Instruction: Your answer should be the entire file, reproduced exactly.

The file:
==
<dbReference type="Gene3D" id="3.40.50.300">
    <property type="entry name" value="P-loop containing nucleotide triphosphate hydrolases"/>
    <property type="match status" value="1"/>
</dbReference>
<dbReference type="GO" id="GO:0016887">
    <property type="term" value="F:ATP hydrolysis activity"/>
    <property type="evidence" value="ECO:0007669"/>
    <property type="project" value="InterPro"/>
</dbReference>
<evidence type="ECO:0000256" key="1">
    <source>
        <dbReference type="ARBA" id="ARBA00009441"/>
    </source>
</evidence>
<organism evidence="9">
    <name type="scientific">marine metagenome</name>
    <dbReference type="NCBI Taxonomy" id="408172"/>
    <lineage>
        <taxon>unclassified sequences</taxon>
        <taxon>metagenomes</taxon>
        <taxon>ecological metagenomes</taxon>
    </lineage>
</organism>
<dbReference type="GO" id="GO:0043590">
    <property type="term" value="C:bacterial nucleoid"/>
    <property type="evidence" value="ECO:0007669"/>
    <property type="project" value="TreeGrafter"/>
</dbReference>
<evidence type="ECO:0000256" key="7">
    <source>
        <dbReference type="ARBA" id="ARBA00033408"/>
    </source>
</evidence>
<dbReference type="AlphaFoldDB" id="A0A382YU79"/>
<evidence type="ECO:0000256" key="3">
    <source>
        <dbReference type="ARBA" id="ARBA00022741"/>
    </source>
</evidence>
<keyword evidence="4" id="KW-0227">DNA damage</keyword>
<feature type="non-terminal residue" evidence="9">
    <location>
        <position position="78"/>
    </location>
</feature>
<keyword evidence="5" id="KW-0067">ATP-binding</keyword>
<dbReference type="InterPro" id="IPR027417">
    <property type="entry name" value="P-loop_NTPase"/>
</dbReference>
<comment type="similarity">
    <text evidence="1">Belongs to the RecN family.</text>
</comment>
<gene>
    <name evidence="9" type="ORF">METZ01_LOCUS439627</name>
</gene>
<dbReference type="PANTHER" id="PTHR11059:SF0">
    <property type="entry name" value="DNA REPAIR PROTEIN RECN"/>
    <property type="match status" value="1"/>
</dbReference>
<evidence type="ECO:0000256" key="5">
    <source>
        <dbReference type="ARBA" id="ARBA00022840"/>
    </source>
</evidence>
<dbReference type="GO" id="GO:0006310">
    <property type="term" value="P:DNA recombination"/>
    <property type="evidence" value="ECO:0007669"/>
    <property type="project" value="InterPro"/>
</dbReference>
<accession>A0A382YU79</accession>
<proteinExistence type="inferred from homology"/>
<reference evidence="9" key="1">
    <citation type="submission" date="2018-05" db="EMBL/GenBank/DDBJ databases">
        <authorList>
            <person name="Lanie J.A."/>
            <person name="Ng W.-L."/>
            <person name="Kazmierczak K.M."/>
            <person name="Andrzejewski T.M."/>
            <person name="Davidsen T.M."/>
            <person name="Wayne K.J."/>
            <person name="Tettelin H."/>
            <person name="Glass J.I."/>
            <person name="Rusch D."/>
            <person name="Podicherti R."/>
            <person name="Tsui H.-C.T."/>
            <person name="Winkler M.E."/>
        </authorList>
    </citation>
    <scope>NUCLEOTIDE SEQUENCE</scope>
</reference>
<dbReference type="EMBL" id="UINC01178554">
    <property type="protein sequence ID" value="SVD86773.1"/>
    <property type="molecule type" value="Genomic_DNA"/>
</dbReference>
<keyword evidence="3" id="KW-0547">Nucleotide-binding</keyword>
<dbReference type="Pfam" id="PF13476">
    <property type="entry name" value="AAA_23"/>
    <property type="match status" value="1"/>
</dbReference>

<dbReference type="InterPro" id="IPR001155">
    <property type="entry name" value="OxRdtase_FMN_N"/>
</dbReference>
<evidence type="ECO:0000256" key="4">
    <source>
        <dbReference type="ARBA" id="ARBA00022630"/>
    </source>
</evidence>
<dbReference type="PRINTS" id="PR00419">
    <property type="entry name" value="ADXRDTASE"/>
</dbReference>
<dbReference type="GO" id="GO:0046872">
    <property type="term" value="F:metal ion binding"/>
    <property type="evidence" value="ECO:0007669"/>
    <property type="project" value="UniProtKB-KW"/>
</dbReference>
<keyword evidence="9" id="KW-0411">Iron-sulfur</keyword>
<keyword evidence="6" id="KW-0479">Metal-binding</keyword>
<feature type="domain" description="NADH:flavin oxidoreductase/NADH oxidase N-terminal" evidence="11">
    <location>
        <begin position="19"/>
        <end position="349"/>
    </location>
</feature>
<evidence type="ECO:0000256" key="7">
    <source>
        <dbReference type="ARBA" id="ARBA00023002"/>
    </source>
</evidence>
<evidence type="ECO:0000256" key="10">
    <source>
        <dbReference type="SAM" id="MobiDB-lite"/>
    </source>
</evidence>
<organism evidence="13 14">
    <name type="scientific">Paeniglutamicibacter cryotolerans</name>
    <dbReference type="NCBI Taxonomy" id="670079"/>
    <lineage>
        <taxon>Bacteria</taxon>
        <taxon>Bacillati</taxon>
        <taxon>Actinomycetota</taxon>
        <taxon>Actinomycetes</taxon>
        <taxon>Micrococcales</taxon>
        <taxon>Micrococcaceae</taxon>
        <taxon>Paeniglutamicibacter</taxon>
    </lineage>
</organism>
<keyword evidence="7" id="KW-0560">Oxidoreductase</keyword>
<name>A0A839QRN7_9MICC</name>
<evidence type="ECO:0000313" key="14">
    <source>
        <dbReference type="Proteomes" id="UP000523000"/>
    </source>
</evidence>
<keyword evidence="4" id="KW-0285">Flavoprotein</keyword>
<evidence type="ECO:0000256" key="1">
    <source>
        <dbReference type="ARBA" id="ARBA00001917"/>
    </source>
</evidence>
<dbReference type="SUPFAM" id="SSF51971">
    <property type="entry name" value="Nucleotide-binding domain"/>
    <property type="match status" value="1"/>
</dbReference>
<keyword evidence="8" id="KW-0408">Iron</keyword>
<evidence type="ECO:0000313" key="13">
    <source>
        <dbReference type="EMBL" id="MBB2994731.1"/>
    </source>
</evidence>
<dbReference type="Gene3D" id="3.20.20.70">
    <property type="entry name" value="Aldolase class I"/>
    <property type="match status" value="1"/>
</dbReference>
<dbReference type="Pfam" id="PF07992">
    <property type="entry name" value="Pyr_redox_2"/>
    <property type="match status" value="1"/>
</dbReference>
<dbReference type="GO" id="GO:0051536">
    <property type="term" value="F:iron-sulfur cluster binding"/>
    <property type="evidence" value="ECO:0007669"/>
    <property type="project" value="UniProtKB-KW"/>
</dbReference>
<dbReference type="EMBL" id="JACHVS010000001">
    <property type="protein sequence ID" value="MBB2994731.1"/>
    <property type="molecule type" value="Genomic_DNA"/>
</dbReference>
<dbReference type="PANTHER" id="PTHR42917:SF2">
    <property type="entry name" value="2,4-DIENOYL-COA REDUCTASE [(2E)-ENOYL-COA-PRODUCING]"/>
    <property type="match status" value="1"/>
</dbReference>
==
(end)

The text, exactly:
<dbReference type="Gene3D" id="3.40.50.300">
    <property type="entry name" value="P-loop containing nucleotide triphosphate hydrolases"/>
    <property type="match status" value="1"/>
</dbReference>
<dbReference type="GO" id="GO:0016887">
    <property type="term" value="F:ATP hydrolysis activity"/>
    <property type="evidence" value="ECO:0007669"/>
    <property type="project" value="InterPro"/>
</dbReference>
<evidence type="ECO:0000256" key="1">
    <source>
        <dbReference type="ARBA" id="ARBA00009441"/>
    </source>
</evidence>
<organism evidence="9">
    <name type="scientific">marine metagenome</name>
    <dbReference type="NCBI Taxonomy" id="408172"/>
    <lineage>
        <taxon>unclassified sequences</taxon>
        <taxon>metagenomes</taxon>
        <taxon>ecological metagenomes</taxon>
    </lineage>
</organism>
<dbReference type="GO" id="GO:0043590">
    <property type="term" value="C:bacterial nucleoid"/>
    <property type="evidence" value="ECO:0007669"/>
    <property type="project" value="TreeGrafter"/>
</dbReference>
<evidence type="ECO:0000256" key="7">
    <source>
        <dbReference type="ARBA" id="ARBA00033408"/>
    </source>
</evidence>
<dbReference type="AlphaFoldDB" id="A0A382YU79"/>
<evidence type="ECO:0000256" key="3">
    <source>
        <dbReference type="ARBA" id="ARBA00022741"/>
    </source>
</evidence>
<keyword evidence="4" id="KW-0227">DNA damage</keyword>
<feature type="non-terminal residue" evidence="9">
    <location>
        <position position="78"/>
    </location>
</feature>
<keyword evidence="5" id="KW-0067">ATP-binding</keyword>
<dbReference type="InterPro" id="IPR027417">
    <property type="entry name" value="P-loop_NTPase"/>
</dbReference>
<comment type="similarity">
    <text evidence="1">Belongs to the RecN family.</text>
</comment>
<gene>
    <name evidence="9" type="ORF">METZ01_LOCUS439627</name>
</gene>
<dbReference type="PANTHER" id="PTHR11059:SF0">
    <property type="entry name" value="DNA REPAIR PROTEIN RECN"/>
    <property type="match status" value="1"/>
</dbReference>
<evidence type="ECO:0000256" key="5">
    <source>
        <dbReference type="ARBA" id="ARBA00022840"/>
    </source>
</evidence>
<dbReference type="GO" id="GO:0006310">
    <property type="term" value="P:DNA recombination"/>
    <property type="evidence" value="ECO:0007669"/>
    <property type="project" value="InterPro"/>
</dbReference>
<accession>A0A382YU79</accession>
<proteinExistence type="inferred from homology"/>
<reference evidence="9" key="1">
    <citation type="submission" date="2018-05" db="EMBL/GenBank/DDBJ databases">
        <authorList>
            <person name="Lanie J.A."/>
            <person name="Ng W.-L."/>
            <person name="Kazmierczak K.M."/>
            <person name="Andrzejewski T.M."/>
            <person name="Davidsen T.M."/>
            <person name="Wayne K.J."/>
            <person name="Tettelin H."/>
            <person name="Glass J.I."/>
            <person name="Rusch D."/>
            <person name="Podicherti R."/>
            <person name="Tsui H.-C.T."/>
            <person name="Winkler M.E."/>
        </authorList>
    </citation>
    <scope>NUCLEOTIDE SEQUENCE</scope>
</reference>
<dbReference type="EMBL" id="UINC01178554">
    <property type="protein sequence ID" value="SVD86773.1"/>
    <property type="molecule type" value="Genomic_DNA"/>
</dbReference>
<keyword evidence="3" id="KW-0547">Nucleotide-binding</keyword>
<dbReference type="Pfam" id="PF13476">
    <property type="entry name" value="AAA_23"/>
    <property type="match status" value="1"/>
</dbReference>

<dbReference type="InterPro" id="IPR001155">
    <property type="entry name" value="OxRdtase_FMN_N"/>
</dbReference>
<evidence type="ECO:0000256" key="4">
    <source>
        <dbReference type="ARBA" id="ARBA00022630"/>
    </source>
</evidence>
<dbReference type="PRINTS" id="PR00419">
    <property type="entry name" value="ADXRDTASE"/>
</dbReference>
<dbReference type="GO" id="GO:0046872">
    <property type="term" value="F:metal ion binding"/>
    <property type="evidence" value="ECO:0007669"/>
    <property type="project" value="UniProtKB-KW"/>
</dbReference>
<keyword evidence="9" id="KW-0411">Iron-sulfur</keyword>
<keyword evidence="6" id="KW-0479">Metal-binding</keyword>
<feature type="domain" description="NADH:flavin oxidoreductase/NADH oxidase N-terminal" evidence="11">
    <location>
        <begin position="19"/>
        <end position="349"/>
    </location>
</feature>
<evidence type="ECO:0000256" key="7">
    <source>
        <dbReference type="ARBA" id="ARBA00023002"/>
    </source>
</evidence>
<evidence type="ECO:0000256" key="10">
    <source>
        <dbReference type="SAM" id="MobiDB-lite"/>
    </source>
</evidence>
<organism evidence="13 14">
    <name type="scientific">Paeniglutamicibacter cryotolerans</name>
    <dbReference type="NCBI Taxonomy" id="670079"/>
    <lineage>
        <taxon>Bacteria</taxon>
        <taxon>Bacillati</taxon>
        <taxon>Actinomycetota</taxon>
        <taxon>Actinomycetes</taxon>
        <taxon>Micrococcales</taxon>
        <taxon>Micrococcaceae</taxon>
        <taxon>Paeniglutamicibacter</taxon>
    </lineage>
</organism>
<keyword evidence="7" id="KW-0560">Oxidoreductase</keyword>
<name>A0A839QRN7_9MICC</name>
<evidence type="ECO:0000313" key="14">
    <source>
        <dbReference type="Proteomes" id="UP000523000"/>
    </source>
</evidence>
<keyword evidence="4" id="KW-0285">Flavoprotein</keyword>
<evidence type="ECO:0000256" key="1">
    <source>
        <dbReference type="ARBA" id="ARBA00001917"/>
    </source>
</evidence>
<dbReference type="SUPFAM" id="SSF51971">
    <property type="entry name" value="Nucleotide-binding domain"/>
    <property type="match status" value="1"/>
</dbReference>
<keyword evidence="8" id="KW-0408">Iron</keyword>
<evidence type="ECO:0000313" key="13">
    <source>
        <dbReference type="EMBL" id="MBB2994731.1"/>
    </source>
</evidence>
<dbReference type="Gene3D" id="3.20.20.70">
    <property type="entry name" value="Aldolase class I"/>
    <property type="match status" value="1"/>
</dbReference>
<dbReference type="Pfam" id="PF07992">
    <property type="entry name" value="Pyr_redox_2"/>
    <property type="match status" value="1"/>
</dbReference>
<dbReference type="GO" id="GO:0051536">
    <property type="term" value="F:iron-sulfur cluster binding"/>
    <property type="evidence" value="ECO:0007669"/>
    <property type="project" value="UniProtKB-KW"/>
</dbReference>
<dbReference type="EMBL" id="JACHVS010000001">
    <property type="protein sequence ID" value="MBB2994731.1"/>
    <property type="molecule type" value="Genomic_DNA"/>
</dbReference>
<dbReference type="PANTHER" id="PTHR42917:SF2">
    <property type="entry name" value="2,4-DIENOYL-COA REDUCTASE [(2E)-ENOYL-COA-PRODUCING]"/>
    <property type="match status" value="1"/>
</dbReference>